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What is the best sheathing product in NA ?

I would like to know what you believe is the best sheathing material for use on new homes/building for specific construction type ?

Criteria i would like to consider are :

1- carbon/green/energy/environmental impact of product usage and manufacturing

2- mechanical properties of the sheathing

3- insulative value

4- water/moisture resistance

5- air permeability/ability to dry etc..

( am i missing an important point? )

The types of system to consider are of high performance only.
I would suggest discussing for -
- in/out insulated stick framed ( double walled or simple )
- More exotic such as light gauge metal framing ( ext insulation )

Asked by Jin Kazama
Posted Thu, 03/06/2014 - 12:18


13 Answers

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I will start with the following...

I've been using 1/2 plywood over frame stick for a few reasons i believe in, i may not be right on those please correct me ...

Plywood availably here is either locally or at least made in Canada, from canadian trees.
I believe they are using spruce/fir, which are pretty fast growing low impact trees right ?
I also believe plywood uses more wood and less glue than OSB.
The associated upcsot from OSB is not too bad, even less if you purchase bundles instead of a couple of sheets.

It seems to dry much easier with less damage than OSB .
bracing strength is pretty similar, but screws tend to hold better through PLY than OSB.

Problem i've got with plywood is that it requires additional peel stick for my REMOTE type walls,
which brings the cost ( green and $$ ) up quite a bit, and the labor to install the peel stick.

The insulative value is not that great either, but this is usual with high strength sheathings i guess.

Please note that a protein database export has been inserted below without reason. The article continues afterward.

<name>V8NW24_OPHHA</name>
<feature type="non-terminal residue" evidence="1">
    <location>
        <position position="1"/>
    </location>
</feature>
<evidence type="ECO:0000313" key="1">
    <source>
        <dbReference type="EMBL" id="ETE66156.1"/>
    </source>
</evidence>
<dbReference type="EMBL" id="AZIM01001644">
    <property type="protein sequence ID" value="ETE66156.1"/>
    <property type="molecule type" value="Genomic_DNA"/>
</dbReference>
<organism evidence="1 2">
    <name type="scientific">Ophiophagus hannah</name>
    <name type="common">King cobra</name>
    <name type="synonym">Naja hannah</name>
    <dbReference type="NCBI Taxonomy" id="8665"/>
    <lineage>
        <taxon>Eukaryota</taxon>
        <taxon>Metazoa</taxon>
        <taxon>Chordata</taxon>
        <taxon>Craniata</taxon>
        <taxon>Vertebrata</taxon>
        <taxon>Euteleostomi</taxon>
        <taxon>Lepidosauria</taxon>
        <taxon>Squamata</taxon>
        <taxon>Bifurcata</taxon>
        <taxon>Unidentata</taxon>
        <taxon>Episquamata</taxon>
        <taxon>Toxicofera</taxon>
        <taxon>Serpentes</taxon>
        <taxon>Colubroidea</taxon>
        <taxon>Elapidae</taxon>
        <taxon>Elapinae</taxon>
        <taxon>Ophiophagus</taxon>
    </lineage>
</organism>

Would love to find an alternative to plywood + peel stick that would have lower labor and or environmental impact. though.

Answered by Jin Kazama
Posted Thu, 03/06/2014 - 12:31

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Nail base is my pipe dream for sheathing but it presents a shear issue that my engineer does not like. Bracing on the interior would solve that but the cost associated with that might break the budget on certain projects.

The other problem with nail base is that it's only available (to my knowledge) with OSB which is pretty much garbage in my opinion.

ZIP for the sheathing and then outsulation without peel and stick?...but ZIP is basically OSB right?...mostly glue?

Maybe the problem to solve for is a "safe" peel and stick and keep the sheathing component CDX?

Answered by Robert van Wert
Posted Fri, 03/07/2014 - 22:12

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VAN: it could be ... I have no problem with the peel stick other than mostly the labor involved and the tar used could be already sticked to a sheathing by a factory and i would be glad..but then why use tar as adhesive .
i have not looked into ZIP yet . What exactly is it composed of ??

Answered by Jin Kazama
Posted Fri, 03/07/2014 - 22:28

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I'm not the scientist at Huber but it seems like Advantech with a SUPER thin coating on the outside that's supposed to make it waterproof...lot's of debate on that.

My gut still says that CDX with a "safer" skin on the outside is still less toxic. If you cut through ZIP, it's like OSB but stiffer, which would lead me to think there's more glue in there. Lot's of houses use it for green purposes, it would be nice to know what's in the glue.

I do like your thought process on CDX, that's very refreshing....spruce and fir with a little bit of glue.

Answered by Robert van Wert
Posted Fri, 03/07/2014 - 22:54

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Just to add ..the reason why i am currently using Peel Stick is to make the wood sheathing impossible to get water damaged would that ever happen. It would be possible to only use special tapes
at joints to make it vapor barrier enough for the purpose ..but this wouldn't protect it from insects/water .